DVD Verdict
Home About News Blu-ray DVD Reviews Upcoming DVD Releases Contest Podcasts Forums Judges Contact  

Case Number 18577

Arizona Dream

Warner Bros. // 1991 // 119 Minutes // Rated R
Reviewed by Judge Chris Claro (Retired) // March 24th, 2010

• View Judge Claro's Dossier
• E-mail Judge Claro
• Printer Friendly Review


Every purchase you make through these Amazon links supports DVD Verdict's reviewing efforts. Thank you!

 

All Rise...

Judge Chris Claro's Arizona dream featured a pig flying over Scottsdale.

The Charge

"Love at first sight saves a lot of time."

Opening Statement

Ah, whimsy. When applied with a lightness of touch, a gossamer gloss, it can make for breezily satisfying, effortless entertainment. But trowel it on with a heavy hand and whimsy is stultifying, airless, and often, cringe-inducing. Yes, the vessel of whimsy must be guided by a steady hand. Which way does director Emir Kusturica (When Father was Away on Business) go with Arizona Dream?

Facts of the Case

Axel Blackmar (Johnny Depp, Alice in Wonderland) spends his days counting fish for the city of New York and living out of the back of his truck. When Axel goes to Arizona with his movie-fanatic friend, Paul (Vincent Gallo, The Brown Bunny), for the wedding of his whimsically named uncle, Leo Sweetie (Jerry Lewis, The King of Comedy), he finds himself the object of the affections of the mother and daughter Stalkers, Elaine (Faye Dunaway, Network), and Grace (Lili Taylor, Public Enemies). Throw in a Tejano quartet, a homemade flying machine, and reenactments of North by Northwest and The Godfather: Part II, and a light tone that is violated by the suicide of a character, and you have the disjointed montage that is Arizona Dream.

The Evidence

What to make of Kusturica's oddball confection? In attempting to decipher his intentions, I discovered a few facts that no doubt influenced the final product. According to IMDb, shooting had to "pause" for three months as Kusturica wrestled with a bout of depression. That could certainly have had something to do with the abrupt tonal shift toward the end of the film. In addition, Kusturica's initial cut of Arizona Dream was four hours long. Though IMDb lists the final running time as 142 minutes, the version that Warner Archive has released is 118. Such a disparity among lengths goes a long way toward accounting for the choppiness that makes Arizona Dream less a movie than a series of loosely related vignettes.

(More about the discrepancy in running times and the various release dates can be found in the accomplices section in Janet Maslin's 1995 New York Times review of what she refers to as the 1992 film but whose packaging lists it as 1991.)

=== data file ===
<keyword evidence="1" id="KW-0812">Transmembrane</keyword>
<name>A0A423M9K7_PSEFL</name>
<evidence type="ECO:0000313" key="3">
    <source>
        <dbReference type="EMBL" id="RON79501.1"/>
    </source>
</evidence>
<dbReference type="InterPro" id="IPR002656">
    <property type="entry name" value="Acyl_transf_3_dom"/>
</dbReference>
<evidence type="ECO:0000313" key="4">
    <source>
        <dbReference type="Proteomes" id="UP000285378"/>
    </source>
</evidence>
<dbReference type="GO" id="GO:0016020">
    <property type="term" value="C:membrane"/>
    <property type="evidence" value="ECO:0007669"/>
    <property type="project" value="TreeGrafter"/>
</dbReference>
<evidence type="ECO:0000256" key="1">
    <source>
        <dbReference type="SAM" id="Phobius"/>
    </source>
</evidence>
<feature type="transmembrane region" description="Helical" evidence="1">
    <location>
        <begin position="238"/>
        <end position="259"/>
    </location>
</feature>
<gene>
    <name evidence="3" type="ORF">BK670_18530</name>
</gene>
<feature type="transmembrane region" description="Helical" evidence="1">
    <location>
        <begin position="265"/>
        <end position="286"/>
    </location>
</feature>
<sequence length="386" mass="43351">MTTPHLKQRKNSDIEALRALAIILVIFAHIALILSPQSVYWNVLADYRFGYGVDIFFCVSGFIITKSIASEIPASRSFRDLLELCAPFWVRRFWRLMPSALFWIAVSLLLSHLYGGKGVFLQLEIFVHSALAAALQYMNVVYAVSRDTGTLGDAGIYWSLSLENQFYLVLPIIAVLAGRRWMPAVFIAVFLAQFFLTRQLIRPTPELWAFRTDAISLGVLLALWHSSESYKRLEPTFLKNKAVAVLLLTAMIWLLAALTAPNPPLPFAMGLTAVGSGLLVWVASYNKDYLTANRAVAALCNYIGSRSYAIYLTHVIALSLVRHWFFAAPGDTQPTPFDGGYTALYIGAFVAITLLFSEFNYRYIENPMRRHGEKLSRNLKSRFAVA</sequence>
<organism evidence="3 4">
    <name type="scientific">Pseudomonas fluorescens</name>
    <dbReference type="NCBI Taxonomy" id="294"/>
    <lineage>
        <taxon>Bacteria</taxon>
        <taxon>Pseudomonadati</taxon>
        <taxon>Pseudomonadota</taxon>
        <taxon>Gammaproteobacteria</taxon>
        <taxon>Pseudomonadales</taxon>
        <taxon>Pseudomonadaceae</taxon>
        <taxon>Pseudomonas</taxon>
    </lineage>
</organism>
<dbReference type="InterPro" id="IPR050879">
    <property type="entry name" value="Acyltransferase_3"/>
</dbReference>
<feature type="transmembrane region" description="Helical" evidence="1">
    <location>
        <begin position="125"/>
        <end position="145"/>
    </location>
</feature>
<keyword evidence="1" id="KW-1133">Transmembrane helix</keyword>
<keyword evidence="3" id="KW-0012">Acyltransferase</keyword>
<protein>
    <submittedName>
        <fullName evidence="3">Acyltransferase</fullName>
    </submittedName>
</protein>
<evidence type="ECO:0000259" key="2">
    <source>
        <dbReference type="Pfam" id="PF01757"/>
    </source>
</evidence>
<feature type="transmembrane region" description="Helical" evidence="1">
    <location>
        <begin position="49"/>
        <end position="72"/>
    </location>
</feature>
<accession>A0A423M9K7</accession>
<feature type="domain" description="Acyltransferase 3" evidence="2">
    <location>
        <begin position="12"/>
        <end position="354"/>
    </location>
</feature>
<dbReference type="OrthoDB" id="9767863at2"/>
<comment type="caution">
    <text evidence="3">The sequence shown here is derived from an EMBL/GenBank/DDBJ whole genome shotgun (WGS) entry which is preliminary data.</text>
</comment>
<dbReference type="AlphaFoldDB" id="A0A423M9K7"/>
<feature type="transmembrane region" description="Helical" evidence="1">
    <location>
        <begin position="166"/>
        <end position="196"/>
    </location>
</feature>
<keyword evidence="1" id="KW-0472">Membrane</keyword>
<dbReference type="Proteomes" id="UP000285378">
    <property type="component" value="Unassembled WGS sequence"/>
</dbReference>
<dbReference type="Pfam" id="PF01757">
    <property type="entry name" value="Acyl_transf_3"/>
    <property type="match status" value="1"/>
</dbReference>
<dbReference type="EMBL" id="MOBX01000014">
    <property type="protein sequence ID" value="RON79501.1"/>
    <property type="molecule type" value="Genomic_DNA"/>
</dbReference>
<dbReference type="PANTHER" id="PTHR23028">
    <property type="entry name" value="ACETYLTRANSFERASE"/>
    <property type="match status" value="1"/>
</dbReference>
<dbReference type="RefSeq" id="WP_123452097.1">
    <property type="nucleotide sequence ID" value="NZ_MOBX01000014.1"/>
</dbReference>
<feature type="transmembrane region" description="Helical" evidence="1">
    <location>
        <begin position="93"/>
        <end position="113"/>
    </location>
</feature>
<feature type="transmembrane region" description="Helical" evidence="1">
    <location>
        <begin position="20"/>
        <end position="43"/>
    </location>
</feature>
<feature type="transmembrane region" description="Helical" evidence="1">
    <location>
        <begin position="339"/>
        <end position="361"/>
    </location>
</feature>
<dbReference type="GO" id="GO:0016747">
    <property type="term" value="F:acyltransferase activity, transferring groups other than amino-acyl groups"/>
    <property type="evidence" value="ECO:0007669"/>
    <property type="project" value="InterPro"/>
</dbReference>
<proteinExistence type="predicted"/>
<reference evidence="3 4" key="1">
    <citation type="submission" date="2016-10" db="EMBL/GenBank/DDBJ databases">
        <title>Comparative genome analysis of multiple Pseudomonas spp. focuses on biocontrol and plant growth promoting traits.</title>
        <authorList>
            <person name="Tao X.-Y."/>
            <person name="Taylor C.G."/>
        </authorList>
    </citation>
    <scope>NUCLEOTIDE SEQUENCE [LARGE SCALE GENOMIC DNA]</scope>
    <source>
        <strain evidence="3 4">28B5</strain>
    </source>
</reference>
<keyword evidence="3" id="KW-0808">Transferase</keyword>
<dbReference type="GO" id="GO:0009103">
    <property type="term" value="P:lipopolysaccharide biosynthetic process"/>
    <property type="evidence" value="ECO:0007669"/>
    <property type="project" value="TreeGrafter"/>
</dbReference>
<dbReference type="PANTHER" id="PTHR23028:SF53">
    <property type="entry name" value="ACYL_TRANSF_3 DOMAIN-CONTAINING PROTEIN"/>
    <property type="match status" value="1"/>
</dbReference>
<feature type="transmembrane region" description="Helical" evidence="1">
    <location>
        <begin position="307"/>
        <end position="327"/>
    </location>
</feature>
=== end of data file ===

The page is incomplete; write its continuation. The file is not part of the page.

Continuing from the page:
It's too bad that Arizona Dream is such a scattershot mess of a movie because Kusturica and his cinematographer, Vilko Filac (Novocaine) create some beautiful compositions set against the Arizona desert. As this is a bare-bones Warner Archive release, extras are non-existent, which is a shame, considering how much excised footage must be lying around. It would have been fascinating to see one of Kusturica's longer cuts included on the DVD.

The widescreen transfer itself is grade-A, emphasizing the warmth of the pastels of the southwest. Audio is also acceptable, with a good balance between dialogue and the sweet soundtrack.

The Rebuttal Witnesses

Despite being a less than satisfying film, Arizona Dream is surprisingly well-acted. Falling between Edward Scissorhands and Benny and Joon, the film spotlights Johnny Depp's youthful charisma and gives him room to play off the broader performances of Dunaway and Gallo. Taylor's off-center beauty benefits her character, the only one whose motivation survived the presumed severe editing. Gallo is less intense here than we've come to expect and has some very funny moments, and it's nice to see legendary oddball Michael J. Pollard (Bonnie and Clyde) in a cameo.

Special mention must be made of Jerry Lewis's brief but exceptional appearance in Arizona Dream. As every King of Comedy or Wiseguy fan knows, Lewis has the capacity for dramatic subtlety, and his work in Arizona Dream is a reminder of that. Watching Lewis deftly hold his own with Oscar-winner Dunaway recalls the electricity he generated with De Niro almost thirty years ago.

Closing Statement

Arizona Dream is a curious misfire, worthy of the time only for the most ardent fans of Depp, Dunaway, or Lewis.

The Verdict

Guilty.

Give us your feedback!

Did we give Arizona Dream a fair trial? yes / no

Share This Review


Follow DVD Verdict


Other Reviews You Might Enjoy

• Airplane II: The Sequel
• The Weather Man
• Employee Of The Month (2004)
• Motherhood

DVD Reviews Quick Index

• DVD Releases
• Recent DVD Reviews
• Search for a DVD review...

Scales of Justice

Video: 90
Audio: 90
Extras: 0
Acting: 90
Story: 75
Judgment: 85

Perp Profile

Studio: Warner Bros.
Video Formats:
• 1.85:1 Anamorphic
Audio Formats:
• Dolby Digital 5.1 Surround (English)
Subtitles:
• None
Running Time: 119 Minutes
Release Year: 1991
MPAA Rating: Rated R
Genres:
• Comedy
• Drama
• Fantasy
• Romance
• Romantic Comedies

Distinguishing Marks

• None

Accomplices

• IMDb
• NY Times Review








DVD | Blu-ray | Upcoming DVD Releases | About | Staff | Jobs | Contact | Subscribe | Find us on Google+ | Privacy Policy

Review content copyright © 2010 Chris Claro; Site design and review layout copyright © 2014 Verdict Partners LLC. All rights reserved.